On Monday, Sept. 28, House Democrats released legislative text for an updated version of the HEROES Act, in their latest attempt to reignite bipartisan negotiations on a COVID-19 relief package. The $2.2 trillion proposal is a slimmed down version of their earlier $3.5 trillion HEROES Act, which passed through the House on May 15.
The health care provisions in this version of the HEROES Act are largely the same as those in the previous iteration, though many of the timelines for programmatic funding have been cut down. Among many other things, the bill includes $125 billion through the Public Health and Social Services Emergency Fund, which is broken down into $50 billion in grants for hospital and health care providers for COVID-19-related reimbursements, and $75 billion for coronavirus testing, contact tracing and isolation measures, with special attention to the disparities facing communities of color. It also includes $500 million for states to establish and implement strike teams to deploy to skilled nursing facilities or nursing facilities as needed. Additionally, the bill contains a number of the same provisions intended to expand access to comprehensive health care coverage, such as opening new special enrollment periods for the Health Insurance Marketplaces. One significant change from the earlier version is that this legislation replaces COBRA subsidies for individuals losing their job-based coverage with subsidies for coverage through the Marketplaces/Exchanges.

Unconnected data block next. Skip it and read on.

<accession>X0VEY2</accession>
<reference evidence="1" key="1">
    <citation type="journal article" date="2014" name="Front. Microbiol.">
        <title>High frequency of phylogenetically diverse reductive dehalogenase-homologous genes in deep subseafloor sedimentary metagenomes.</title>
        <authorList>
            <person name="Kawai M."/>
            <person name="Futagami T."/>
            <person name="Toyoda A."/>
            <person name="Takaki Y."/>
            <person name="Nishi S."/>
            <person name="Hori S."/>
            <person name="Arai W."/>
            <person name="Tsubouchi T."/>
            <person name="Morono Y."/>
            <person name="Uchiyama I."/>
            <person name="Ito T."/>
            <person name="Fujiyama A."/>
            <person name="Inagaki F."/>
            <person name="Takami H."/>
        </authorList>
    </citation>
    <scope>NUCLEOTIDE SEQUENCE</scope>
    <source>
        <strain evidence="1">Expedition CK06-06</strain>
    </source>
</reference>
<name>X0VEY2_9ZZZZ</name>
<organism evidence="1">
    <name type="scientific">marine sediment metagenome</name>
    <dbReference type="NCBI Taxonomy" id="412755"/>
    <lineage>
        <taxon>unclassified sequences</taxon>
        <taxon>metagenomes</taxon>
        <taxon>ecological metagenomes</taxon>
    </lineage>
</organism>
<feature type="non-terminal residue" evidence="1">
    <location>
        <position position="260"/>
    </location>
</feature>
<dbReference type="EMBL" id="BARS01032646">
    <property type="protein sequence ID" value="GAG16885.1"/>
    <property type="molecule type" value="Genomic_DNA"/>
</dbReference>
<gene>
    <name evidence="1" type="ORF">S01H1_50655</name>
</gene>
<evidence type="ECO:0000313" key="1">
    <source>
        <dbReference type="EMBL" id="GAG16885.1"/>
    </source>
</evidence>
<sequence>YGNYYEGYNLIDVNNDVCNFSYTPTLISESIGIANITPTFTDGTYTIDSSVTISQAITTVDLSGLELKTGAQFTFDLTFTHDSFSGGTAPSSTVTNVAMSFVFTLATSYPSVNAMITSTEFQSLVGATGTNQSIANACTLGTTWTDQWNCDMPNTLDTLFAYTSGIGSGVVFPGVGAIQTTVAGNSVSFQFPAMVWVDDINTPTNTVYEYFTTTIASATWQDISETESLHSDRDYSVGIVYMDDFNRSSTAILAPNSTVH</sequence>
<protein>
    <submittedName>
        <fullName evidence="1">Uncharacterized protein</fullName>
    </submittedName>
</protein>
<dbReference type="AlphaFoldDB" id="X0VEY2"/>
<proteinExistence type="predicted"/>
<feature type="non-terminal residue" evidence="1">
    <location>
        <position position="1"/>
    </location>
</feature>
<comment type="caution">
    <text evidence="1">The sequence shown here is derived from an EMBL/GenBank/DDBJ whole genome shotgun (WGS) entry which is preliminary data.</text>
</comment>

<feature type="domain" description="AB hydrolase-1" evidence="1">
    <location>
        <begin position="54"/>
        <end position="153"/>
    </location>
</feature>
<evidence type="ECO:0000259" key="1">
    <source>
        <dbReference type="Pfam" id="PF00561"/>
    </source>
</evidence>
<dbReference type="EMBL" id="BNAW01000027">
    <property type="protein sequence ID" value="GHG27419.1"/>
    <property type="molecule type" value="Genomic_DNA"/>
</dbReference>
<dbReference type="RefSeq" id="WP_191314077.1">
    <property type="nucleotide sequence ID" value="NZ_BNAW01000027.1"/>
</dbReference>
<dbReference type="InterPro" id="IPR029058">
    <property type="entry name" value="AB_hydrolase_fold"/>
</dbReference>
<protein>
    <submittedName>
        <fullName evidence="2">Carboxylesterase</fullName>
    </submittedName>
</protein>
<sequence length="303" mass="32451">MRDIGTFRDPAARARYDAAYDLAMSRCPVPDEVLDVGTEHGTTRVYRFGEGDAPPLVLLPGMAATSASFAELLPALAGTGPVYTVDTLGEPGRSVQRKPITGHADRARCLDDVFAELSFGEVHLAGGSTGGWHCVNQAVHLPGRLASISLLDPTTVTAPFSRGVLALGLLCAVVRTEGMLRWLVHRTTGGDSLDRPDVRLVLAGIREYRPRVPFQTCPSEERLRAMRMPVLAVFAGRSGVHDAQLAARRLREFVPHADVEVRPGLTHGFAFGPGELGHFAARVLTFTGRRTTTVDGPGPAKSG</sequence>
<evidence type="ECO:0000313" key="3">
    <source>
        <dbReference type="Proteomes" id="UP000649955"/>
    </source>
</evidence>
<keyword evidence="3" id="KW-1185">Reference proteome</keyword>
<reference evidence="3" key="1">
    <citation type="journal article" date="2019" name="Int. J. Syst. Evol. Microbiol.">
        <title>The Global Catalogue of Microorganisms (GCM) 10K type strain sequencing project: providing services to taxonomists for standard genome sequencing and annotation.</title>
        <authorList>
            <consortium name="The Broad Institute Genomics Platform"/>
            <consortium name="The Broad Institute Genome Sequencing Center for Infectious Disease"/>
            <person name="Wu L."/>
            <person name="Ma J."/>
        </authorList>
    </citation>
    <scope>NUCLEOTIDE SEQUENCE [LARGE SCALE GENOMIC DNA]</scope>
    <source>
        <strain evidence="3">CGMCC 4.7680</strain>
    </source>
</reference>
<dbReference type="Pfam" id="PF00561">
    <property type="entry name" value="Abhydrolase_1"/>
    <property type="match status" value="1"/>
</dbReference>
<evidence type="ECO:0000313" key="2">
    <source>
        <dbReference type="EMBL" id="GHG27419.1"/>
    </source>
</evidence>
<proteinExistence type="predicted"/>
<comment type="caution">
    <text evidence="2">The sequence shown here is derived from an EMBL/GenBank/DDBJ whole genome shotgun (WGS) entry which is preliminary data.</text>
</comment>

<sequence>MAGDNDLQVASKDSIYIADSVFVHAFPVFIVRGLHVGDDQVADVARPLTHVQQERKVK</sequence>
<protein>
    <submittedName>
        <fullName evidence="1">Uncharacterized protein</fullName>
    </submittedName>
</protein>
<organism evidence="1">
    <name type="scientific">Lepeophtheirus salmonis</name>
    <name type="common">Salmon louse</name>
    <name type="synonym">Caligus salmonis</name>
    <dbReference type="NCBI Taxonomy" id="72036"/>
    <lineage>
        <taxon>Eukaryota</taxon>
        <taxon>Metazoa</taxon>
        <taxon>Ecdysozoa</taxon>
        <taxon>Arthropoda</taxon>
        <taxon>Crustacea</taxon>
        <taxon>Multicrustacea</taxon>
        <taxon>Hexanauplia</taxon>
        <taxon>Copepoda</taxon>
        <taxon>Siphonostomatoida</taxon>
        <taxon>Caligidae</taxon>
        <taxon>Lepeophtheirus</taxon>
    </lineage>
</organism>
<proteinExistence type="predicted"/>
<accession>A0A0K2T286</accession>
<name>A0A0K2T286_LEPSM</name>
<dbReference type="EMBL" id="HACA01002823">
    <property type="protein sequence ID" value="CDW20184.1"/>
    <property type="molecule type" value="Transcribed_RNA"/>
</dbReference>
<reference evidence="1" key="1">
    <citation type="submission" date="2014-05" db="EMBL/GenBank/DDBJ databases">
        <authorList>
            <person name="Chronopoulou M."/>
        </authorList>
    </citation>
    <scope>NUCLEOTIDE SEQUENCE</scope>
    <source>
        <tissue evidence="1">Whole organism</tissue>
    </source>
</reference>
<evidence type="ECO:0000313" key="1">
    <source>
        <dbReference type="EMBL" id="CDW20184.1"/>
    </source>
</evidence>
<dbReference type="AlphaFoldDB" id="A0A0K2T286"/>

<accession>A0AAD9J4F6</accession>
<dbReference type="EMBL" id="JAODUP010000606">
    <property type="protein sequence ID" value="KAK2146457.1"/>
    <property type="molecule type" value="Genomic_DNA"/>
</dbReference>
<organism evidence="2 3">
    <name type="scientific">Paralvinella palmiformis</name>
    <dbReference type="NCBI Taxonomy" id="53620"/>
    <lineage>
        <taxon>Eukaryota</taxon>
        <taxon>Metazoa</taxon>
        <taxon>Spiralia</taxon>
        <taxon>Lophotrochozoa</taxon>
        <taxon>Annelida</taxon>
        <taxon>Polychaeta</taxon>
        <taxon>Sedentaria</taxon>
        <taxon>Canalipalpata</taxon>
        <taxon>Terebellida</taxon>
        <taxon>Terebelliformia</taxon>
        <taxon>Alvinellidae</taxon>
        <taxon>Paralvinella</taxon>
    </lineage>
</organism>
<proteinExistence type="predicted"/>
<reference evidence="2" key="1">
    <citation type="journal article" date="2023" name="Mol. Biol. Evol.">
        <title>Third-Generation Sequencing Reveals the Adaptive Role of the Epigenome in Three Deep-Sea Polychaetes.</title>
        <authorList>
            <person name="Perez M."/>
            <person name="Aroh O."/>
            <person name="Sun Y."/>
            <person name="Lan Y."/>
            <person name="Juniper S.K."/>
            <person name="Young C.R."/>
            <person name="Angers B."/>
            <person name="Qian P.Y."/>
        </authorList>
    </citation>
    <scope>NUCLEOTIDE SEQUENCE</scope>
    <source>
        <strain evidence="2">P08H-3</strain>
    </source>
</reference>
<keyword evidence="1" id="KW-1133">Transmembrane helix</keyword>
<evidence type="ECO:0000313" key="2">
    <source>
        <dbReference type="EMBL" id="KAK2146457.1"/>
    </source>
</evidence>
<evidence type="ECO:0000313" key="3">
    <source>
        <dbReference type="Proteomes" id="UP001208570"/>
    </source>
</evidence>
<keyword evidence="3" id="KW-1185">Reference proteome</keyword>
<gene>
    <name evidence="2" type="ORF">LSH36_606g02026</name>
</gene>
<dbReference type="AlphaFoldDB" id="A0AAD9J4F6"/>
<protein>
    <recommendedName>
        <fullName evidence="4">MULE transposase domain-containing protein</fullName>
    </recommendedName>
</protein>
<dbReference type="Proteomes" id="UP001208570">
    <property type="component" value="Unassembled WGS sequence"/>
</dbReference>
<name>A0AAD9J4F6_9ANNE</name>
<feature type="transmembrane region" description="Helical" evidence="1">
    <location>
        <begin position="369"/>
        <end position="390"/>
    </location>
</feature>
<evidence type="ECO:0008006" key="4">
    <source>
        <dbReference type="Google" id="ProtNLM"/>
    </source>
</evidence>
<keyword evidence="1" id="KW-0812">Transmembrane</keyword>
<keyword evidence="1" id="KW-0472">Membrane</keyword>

Notably, the measure does not include changes to the Medicare accelerated and advanced payment programs that were included in the original legislation, as these changes will be made through the continuing resolution, if passed. It also does not include a provision from the original bill that would have prevented the Department of Health and Human Services (HHS) Secretary from finalizing the Medicaid Fiscal Accountability Regulation (MFAR) until the end of the public health emergency. The Centers for Medicare and Medicaid Services (CMS) Administrator Verma recently stated publicly that the agency is withdrawing this rule from the regulatory agenda. The bill also omits a provision that would have provided $1 billion to the Health Resources and Services Administration (HRSA) for grants to institutions of higher education for establishment, improvement or expansion of medical schools in underserved areas.
The House is expected to vote on this bill as soon as this week, though the White House has not yet stated their position, and the Senate is not expected to take action on the measure in its current form.
Click here for our full overview and analysis of the Health Care Provisions of the HEROES Act II.
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